A recent article suggests that the way for dads to have positive results in their custody cases is to be seen as a peacemaker versus a warmaker in the courtroom. “A peacemaker does not cause disruptions. A peacemaker is not inflammatory. A peacemaker doesn’t engage in name calling.”
This is the exact opposite of what a lot of fathers believe based on misinformation often disseminated to them.
You may think that your soon-to-be ex-wife is evil and vile and think you should tell the judge in writing. However, the article suggests that this is not wise because you will be seen as a warmaker versus a peacemaker. Instead, the writer suggests that you should find more mature ways to persuade peacefully.
The article gives a couple good examples:
Rather than resorting to name-calling, you could say: “Your Honor, I admire my wife’s emotional nature when it’s loving. But it seems she wants to blame me alone for the divorce. The facts are: I picked her, she picked me, we have a child, we’ve made a mess of our marriage and we need to shield our child from the fallout. I understand her anger, bitterness and disappointment. I’ve felt it myself and I am finally moving past blaming my wife….”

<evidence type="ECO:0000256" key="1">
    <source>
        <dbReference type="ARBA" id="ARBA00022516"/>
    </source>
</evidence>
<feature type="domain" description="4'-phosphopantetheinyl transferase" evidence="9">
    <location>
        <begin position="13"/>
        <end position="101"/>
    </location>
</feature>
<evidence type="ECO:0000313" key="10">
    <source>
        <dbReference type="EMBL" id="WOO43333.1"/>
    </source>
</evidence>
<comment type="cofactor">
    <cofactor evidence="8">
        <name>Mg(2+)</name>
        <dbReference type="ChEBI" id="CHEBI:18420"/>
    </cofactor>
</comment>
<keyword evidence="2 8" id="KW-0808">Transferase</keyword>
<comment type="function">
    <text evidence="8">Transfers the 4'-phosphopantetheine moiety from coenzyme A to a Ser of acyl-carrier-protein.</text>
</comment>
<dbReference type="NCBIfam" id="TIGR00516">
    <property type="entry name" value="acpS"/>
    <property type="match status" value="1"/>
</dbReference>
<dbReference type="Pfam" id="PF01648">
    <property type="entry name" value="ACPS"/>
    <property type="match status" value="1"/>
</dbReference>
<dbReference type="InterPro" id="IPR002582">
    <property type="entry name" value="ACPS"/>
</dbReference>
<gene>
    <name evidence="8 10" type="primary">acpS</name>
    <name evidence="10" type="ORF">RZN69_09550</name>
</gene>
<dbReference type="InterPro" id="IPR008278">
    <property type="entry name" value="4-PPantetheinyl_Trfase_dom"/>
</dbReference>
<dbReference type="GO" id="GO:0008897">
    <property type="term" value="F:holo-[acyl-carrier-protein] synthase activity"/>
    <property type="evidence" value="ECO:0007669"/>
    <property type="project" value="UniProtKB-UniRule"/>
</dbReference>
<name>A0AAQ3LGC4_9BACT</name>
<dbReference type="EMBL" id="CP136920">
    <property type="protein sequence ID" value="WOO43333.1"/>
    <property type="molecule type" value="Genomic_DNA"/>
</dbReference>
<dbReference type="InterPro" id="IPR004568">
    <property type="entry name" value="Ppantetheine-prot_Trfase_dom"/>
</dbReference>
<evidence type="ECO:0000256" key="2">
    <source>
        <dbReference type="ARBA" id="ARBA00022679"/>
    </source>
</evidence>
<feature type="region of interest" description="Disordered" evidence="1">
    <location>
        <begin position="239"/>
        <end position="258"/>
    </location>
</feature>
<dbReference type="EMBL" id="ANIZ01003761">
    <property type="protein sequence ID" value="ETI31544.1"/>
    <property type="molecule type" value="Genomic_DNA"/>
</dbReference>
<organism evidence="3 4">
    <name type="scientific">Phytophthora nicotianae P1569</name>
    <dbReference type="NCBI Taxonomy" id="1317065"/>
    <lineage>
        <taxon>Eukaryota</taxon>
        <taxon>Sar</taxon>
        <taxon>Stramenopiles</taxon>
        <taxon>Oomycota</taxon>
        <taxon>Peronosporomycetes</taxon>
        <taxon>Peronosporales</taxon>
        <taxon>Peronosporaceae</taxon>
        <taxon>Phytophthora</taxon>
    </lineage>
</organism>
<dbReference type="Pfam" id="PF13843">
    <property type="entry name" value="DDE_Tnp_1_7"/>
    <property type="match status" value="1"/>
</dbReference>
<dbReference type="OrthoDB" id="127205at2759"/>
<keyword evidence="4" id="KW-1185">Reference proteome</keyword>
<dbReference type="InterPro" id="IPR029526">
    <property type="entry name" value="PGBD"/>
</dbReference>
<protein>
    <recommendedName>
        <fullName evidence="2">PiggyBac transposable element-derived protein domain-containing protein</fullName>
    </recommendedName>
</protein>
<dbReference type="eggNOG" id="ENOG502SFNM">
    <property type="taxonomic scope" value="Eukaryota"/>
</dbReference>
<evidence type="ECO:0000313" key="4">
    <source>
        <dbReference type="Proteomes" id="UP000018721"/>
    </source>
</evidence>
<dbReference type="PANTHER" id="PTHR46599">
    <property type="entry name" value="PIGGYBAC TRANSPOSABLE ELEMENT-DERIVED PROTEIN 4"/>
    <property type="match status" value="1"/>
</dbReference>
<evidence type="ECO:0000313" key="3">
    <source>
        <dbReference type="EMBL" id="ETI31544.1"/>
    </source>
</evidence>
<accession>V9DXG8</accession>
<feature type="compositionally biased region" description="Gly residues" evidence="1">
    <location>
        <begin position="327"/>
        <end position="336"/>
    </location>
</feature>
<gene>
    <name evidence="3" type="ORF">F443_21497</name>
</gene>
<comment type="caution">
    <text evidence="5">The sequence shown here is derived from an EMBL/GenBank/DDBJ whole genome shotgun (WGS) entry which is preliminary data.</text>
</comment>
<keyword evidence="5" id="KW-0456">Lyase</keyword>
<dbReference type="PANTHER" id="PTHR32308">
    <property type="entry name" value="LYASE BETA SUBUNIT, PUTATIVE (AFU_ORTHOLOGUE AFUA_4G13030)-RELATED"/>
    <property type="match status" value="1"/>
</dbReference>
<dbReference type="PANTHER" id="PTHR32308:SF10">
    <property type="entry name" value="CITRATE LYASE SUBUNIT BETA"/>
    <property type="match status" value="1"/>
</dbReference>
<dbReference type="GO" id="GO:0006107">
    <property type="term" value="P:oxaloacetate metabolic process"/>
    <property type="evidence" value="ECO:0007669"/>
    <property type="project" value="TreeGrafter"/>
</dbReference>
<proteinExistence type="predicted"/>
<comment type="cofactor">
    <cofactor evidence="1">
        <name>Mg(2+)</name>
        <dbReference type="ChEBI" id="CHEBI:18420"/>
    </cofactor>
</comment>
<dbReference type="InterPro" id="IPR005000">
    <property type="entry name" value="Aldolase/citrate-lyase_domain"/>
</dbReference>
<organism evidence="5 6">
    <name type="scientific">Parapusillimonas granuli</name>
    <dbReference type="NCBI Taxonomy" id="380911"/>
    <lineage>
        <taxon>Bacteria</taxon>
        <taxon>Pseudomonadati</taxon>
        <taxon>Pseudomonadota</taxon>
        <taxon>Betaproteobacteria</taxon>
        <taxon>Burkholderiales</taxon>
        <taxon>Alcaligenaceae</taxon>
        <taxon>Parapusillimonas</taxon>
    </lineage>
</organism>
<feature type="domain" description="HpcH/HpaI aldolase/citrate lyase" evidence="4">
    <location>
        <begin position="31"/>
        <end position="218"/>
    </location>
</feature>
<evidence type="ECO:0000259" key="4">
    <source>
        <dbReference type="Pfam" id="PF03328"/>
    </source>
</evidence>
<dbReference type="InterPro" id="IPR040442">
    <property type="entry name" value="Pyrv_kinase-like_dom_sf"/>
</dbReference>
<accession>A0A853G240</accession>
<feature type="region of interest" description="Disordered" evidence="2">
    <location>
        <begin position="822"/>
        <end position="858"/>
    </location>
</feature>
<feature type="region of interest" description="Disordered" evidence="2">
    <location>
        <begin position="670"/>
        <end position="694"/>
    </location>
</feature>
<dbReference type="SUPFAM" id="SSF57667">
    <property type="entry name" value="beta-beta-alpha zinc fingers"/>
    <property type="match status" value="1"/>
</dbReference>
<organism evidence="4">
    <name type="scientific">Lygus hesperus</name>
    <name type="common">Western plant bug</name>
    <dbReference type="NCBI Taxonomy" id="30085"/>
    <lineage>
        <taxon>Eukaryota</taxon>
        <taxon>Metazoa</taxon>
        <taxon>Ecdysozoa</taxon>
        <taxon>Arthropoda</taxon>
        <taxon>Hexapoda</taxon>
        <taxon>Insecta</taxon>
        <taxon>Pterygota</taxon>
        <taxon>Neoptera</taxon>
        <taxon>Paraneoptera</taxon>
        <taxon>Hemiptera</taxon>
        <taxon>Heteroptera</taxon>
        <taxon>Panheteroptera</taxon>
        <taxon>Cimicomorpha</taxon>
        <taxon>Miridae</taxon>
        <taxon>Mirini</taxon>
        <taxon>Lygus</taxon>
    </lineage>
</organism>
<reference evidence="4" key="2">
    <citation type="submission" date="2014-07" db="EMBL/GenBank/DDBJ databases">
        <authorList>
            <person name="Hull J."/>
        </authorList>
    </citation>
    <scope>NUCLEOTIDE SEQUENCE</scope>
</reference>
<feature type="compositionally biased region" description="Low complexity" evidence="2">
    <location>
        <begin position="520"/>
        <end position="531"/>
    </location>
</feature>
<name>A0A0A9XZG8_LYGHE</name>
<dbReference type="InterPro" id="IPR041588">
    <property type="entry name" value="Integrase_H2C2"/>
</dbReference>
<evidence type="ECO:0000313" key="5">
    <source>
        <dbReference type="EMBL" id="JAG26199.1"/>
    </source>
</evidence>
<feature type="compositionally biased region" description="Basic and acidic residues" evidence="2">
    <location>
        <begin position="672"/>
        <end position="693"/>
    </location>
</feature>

Or this: “Maybe my wife is scared that she will lose our child. I would never take our child away from her. I can’t understand why she wants to do that to me. I’m a good dad, not a perfect dad. The truth is this: We’re both GREAT parents who love our child. I’ll be the first to admit it. I can understand her anger, but it’s hurting our child. I’m prepared to wipe the slate clean, even if my wife can’t see her way to doing that right now…”
In representing countless fathers in child custody cases, Stange Law Firm believes that the overall theme of this article is correct. Judges for the most part are looking to award custody to the more mature parent. This means that men can boldy present their position in court from a position of strength. However, dads who appear angry, cynical and overly aggressive are often seen as warmakers. Warmakers usually do not do well in custody cases.
Source: Ezines Articles, “Divorced Dads Tips – How to Persuade Your Family Court Judge,” Danny Guspie, Feb. 8, 2008.